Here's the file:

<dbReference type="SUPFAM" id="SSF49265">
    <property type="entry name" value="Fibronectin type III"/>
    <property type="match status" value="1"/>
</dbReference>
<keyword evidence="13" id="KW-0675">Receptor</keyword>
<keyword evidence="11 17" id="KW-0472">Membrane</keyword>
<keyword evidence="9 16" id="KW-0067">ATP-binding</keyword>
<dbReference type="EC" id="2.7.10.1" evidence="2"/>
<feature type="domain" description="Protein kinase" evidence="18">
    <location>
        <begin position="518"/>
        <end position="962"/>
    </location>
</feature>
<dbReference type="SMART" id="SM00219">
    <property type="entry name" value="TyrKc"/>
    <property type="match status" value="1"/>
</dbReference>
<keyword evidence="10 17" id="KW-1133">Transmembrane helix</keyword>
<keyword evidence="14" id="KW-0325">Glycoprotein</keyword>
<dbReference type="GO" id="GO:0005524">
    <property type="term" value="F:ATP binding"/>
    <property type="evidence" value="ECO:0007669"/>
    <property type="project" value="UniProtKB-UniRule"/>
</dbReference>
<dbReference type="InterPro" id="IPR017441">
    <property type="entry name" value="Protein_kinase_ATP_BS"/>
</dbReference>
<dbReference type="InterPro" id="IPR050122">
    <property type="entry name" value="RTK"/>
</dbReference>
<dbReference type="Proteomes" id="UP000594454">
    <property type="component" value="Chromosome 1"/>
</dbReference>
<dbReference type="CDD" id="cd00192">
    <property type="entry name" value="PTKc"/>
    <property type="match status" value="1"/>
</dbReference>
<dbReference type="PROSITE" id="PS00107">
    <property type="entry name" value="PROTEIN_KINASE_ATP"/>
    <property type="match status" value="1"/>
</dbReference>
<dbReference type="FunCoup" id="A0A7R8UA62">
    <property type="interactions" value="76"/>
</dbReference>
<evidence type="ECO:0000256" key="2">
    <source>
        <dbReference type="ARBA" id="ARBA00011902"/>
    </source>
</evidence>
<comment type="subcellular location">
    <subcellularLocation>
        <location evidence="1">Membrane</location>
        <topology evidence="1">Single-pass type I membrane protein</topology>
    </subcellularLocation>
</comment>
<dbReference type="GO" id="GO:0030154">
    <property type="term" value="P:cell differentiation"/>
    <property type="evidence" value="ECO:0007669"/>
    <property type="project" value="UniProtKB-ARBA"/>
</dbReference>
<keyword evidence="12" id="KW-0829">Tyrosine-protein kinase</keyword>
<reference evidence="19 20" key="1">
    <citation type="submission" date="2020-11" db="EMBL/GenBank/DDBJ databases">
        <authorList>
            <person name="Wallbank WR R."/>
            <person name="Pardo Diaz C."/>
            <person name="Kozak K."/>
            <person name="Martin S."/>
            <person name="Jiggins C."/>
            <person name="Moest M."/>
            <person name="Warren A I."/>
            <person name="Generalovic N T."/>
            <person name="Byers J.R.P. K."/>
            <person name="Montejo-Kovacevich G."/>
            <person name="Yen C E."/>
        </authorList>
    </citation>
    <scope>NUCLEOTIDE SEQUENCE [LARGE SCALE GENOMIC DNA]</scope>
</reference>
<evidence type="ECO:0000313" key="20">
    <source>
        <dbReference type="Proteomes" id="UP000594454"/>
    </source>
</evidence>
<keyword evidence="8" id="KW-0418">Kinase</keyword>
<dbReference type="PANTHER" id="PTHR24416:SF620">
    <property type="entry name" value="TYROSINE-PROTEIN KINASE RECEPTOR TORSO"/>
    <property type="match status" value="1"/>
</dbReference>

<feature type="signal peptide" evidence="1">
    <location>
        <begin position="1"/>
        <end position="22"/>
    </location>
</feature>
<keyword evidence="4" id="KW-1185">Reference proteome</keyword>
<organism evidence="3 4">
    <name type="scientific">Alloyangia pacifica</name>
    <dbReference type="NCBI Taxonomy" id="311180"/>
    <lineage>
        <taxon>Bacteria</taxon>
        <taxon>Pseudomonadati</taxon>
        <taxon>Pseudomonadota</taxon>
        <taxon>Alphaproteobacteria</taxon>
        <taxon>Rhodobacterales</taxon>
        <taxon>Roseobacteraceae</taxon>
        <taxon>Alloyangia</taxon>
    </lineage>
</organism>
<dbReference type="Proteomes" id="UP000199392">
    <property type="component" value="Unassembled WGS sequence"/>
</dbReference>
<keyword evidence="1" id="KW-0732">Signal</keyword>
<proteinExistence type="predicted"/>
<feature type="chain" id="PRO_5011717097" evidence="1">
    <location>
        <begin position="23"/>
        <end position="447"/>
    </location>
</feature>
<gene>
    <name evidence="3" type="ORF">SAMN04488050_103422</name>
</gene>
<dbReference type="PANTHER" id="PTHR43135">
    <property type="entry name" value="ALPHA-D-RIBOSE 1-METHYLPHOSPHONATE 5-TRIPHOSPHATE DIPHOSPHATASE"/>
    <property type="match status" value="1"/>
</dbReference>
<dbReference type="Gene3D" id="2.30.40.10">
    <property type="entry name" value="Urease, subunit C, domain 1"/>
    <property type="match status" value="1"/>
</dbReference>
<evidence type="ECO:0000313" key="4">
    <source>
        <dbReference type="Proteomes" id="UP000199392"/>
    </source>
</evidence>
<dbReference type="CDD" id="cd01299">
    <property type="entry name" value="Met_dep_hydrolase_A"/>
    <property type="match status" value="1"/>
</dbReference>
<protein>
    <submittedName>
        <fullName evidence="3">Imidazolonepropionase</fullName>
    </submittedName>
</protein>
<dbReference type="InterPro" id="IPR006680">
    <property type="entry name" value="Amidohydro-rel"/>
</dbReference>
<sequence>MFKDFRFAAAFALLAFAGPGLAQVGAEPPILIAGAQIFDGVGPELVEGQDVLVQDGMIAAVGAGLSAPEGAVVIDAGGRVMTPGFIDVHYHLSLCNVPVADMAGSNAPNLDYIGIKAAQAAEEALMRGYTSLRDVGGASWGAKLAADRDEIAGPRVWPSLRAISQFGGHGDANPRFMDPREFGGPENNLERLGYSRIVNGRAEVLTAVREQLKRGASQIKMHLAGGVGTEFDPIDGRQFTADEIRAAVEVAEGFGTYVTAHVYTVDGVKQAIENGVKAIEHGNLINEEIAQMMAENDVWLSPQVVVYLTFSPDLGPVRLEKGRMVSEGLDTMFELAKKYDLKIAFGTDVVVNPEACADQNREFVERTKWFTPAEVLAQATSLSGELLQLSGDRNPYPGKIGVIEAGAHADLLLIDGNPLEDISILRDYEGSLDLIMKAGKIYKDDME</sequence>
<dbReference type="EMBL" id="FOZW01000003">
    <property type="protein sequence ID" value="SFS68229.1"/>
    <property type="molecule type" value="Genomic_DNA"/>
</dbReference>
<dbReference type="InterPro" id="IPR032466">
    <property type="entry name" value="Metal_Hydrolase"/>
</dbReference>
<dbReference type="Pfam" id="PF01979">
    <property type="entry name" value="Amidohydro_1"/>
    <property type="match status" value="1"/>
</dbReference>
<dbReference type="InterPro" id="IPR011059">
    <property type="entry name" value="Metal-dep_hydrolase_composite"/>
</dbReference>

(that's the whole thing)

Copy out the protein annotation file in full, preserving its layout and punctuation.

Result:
<dbReference type="SUPFAM" id="SSF49265">
    <property type="entry name" value="Fibronectin type III"/>
    <property type="match status" value="1"/>
</dbReference>
<keyword evidence="13" id="KW-0675">Receptor</keyword>
<keyword evidence="11 17" id="KW-0472">Membrane</keyword>
<keyword evidence="9 16" id="KW-0067">ATP-binding</keyword>
<dbReference type="EC" id="2.7.10.1" evidence="2"/>
<feature type="domain" description="Protein kinase" evidence="18">
    <location>
        <begin position="518"/>
        <end position="962"/>
    </location>
</feature>
<dbReference type="SMART" id="SM00219">
    <property type="entry name" value="TyrKc"/>
    <property type="match status" value="1"/>
</dbReference>
<keyword evidence="10 17" id="KW-1133">Transmembrane helix</keyword>
<keyword evidence="14" id="KW-0325">Glycoprotein</keyword>
<dbReference type="GO" id="GO:0005524">
    <property type="term" value="F:ATP binding"/>
    <property type="evidence" value="ECO:0007669"/>
    <property type="project" value="UniProtKB-UniRule"/>
</dbReference>
<dbReference type="InterPro" id="IPR017441">
    <property type="entry name" value="Protein_kinase_ATP_BS"/>
</dbReference>
<dbReference type="InterPro" id="IPR050122">
    <property type="entry name" value="RTK"/>
</dbReference>
<dbReference type="Proteomes" id="UP000594454">
    <property type="component" value="Chromosome 1"/>
</dbReference>
<dbReference type="CDD" id="cd00192">
    <property type="entry name" value="PTKc"/>
    <property type="match status" value="1"/>
</dbReference>
<dbReference type="PROSITE" id="PS00107">
    <property type="entry name" value="PROTEIN_KINASE_ATP"/>
    <property type="match status" value="1"/>
</dbReference>
<dbReference type="FunCoup" id="A0A7R8UA62">
    <property type="interactions" value="76"/>
</dbReference>
<evidence type="ECO:0000256" key="2">
    <source>
        <dbReference type="ARBA" id="ARBA00011902"/>
    </source>
</evidence>
<comment type="subcellular location">
    <subcellularLocation>
        <location evidence="1">Membrane</location>
        <topology evidence="1">Single-pass type I membrane protein</topology>
    </subcellularLocation>
</comment>
<dbReference type="GO" id="GO:0030154">
    <property type="term" value="P:cell differentiation"/>
    <property type="evidence" value="ECO:0007669"/>
    <property type="project" value="UniProtKB-ARBA"/>
</dbReference>
<keyword evidence="12" id="KW-0829">Tyrosine-protein kinase</keyword>
<reference evidence="19 20" key="1">
    <citation type="submission" date="2020-11" db="EMBL/GenBank/DDBJ databases">
        <authorList>
            <person name="Wallbank WR R."/>
            <person name="Pardo Diaz C."/>
            <person name="Kozak K."/>
            <person name="Martin S."/>
            <person name="Jiggins C."/>
            <person name="Moest M."/>
            <person name="Warren A I."/>
            <person name="Generalovic N T."/>
            <person name="Byers J.R.P. K."/>
            <person name="Montejo-Kovacevich G."/>
            <person name="Yen C E."/>
        </authorList>
    </citation>
    <scope>NUCLEOTIDE SEQUENCE [LARGE SCALE GENOMIC DNA]</scope>
</reference>
<evidence type="ECO:0000313" key="20">
    <source>
        <dbReference type="Proteomes" id="UP000594454"/>
    </source>
</evidence>
<keyword evidence="8" id="KW-0418">Kinase</keyword>
<dbReference type="PANTHER" id="PTHR24416:SF620">
    <property type="entry name" value="TYROSINE-PROTEIN KINASE RECEPTOR TORSO"/>
    <property type="match status" value="1"/>
</dbReference>

<feature type="signal peptide" evidence="1">
    <location>
        <begin position="1"/>
        <end position="22"/>
    </location>
</feature>
<keyword evidence="4" id="KW-1185">Reference proteome</keyword>
<organism evidence="3 4">
    <name type="scientific">Alloyangia pacifica</name>
    <dbReference type="NCBI Taxonomy" id="311180"/>
    <lineage>
        <taxon>Bacteria</taxon>
        <taxon>Pseudomonadati</taxon>
        <taxon>Pseudomonadota</taxon>
        <taxon>Alphaproteobacteria</taxon>
        <taxon>Rhodobacterales</taxon>
        <taxon>Roseobacteraceae</taxon>
        <taxon>Alloyangia</taxon>
    </lineage>
</organism>
<dbReference type="Proteomes" id="UP000199392">
    <property type="component" value="Unassembled WGS sequence"/>
</dbReference>
<keyword evidence="1" id="KW-0732">Signal</keyword>
<proteinExistence type="predicted"/>
<feature type="chain" id="PRO_5011717097" evidence="1">
    <location>
        <begin position="23"/>
        <end position="447"/>
    </location>
</feature>
<gene>
    <name evidence="3" type="ORF">SAMN04488050_103422</name>
</gene>
<dbReference type="PANTHER" id="PTHR43135">
    <property type="entry name" value="ALPHA-D-RIBOSE 1-METHYLPHOSPHONATE 5-TRIPHOSPHATE DIPHOSPHATASE"/>
    <property type="match status" value="1"/>
</dbReference>
<dbReference type="Gene3D" id="2.30.40.10">
    <property type="entry name" value="Urease, subunit C, domain 1"/>
    <property type="match status" value="1"/>
</dbReference>
<evidence type="ECO:0000313" key="4">
    <source>
        <dbReference type="Proteomes" id="UP000199392"/>
    </source>
</evidence>
<dbReference type="CDD" id="cd01299">
    <property type="entry name" value="Met_dep_hydrolase_A"/>
    <property type="match status" value="1"/>
</dbReference>
<protein>
    <submittedName>
        <fullName evidence="3">Imidazolonepropionase</fullName>
    </submittedName>
</protein>
<dbReference type="InterPro" id="IPR006680">
    <property type="entry name" value="Amidohydro-rel"/>
</dbReference>
<sequence>MFKDFRFAAAFALLAFAGPGLAQVGAEPPILIAGAQIFDGVGPELVEGQDVLVQDGMIAAVGAGLSAPEGAVVIDAGGRVMTPGFIDVHYHLSLCNVPVADMAGSNAPNLDYIGIKAAQAAEEALMRGYTSLRDVGGASWGAKLAADRDEIAGPRVWPSLRAISQFGGHGDANPRFMDPREFGGPENNLERLGYSRIVNGRAEVLTAVREQLKRGASQIKMHLAGGVGTEFDPIDGRQFTADEIRAAVEVAEGFGTYVTAHVYTVDGVKQAIENGVKAIEHGNLINEEIAQMMAENDVWLSPQVVVYLTFSPDLGPVRLEKGRMVSEGLDTMFELAKKYDLKIAFGTDVVVNPEACADQNREFVERTKWFTPAEVLAQATSLSGELLQLSGDRNPYPGKIGVIEAGAHADLLLIDGNPLEDISILRDYEGSLDLIMKAGKIYKDDME</sequence>
<dbReference type="EMBL" id="FOZW01000003">
    <property type="protein sequence ID" value="SFS68229.1"/>
    <property type="molecule type" value="Genomic_DNA"/>
</dbReference>
<dbReference type="InterPro" id="IPR032466">
    <property type="entry name" value="Metal_Hydrolase"/>
</dbReference>
<dbReference type="Pfam" id="PF01979">
    <property type="entry name" value="Amidohydro_1"/>
    <property type="match status" value="1"/>
</dbReference>
<dbReference type="InterPro" id="IPR011059">
    <property type="entry name" value="Metal-dep_hydrolase_composite"/>
</dbReference>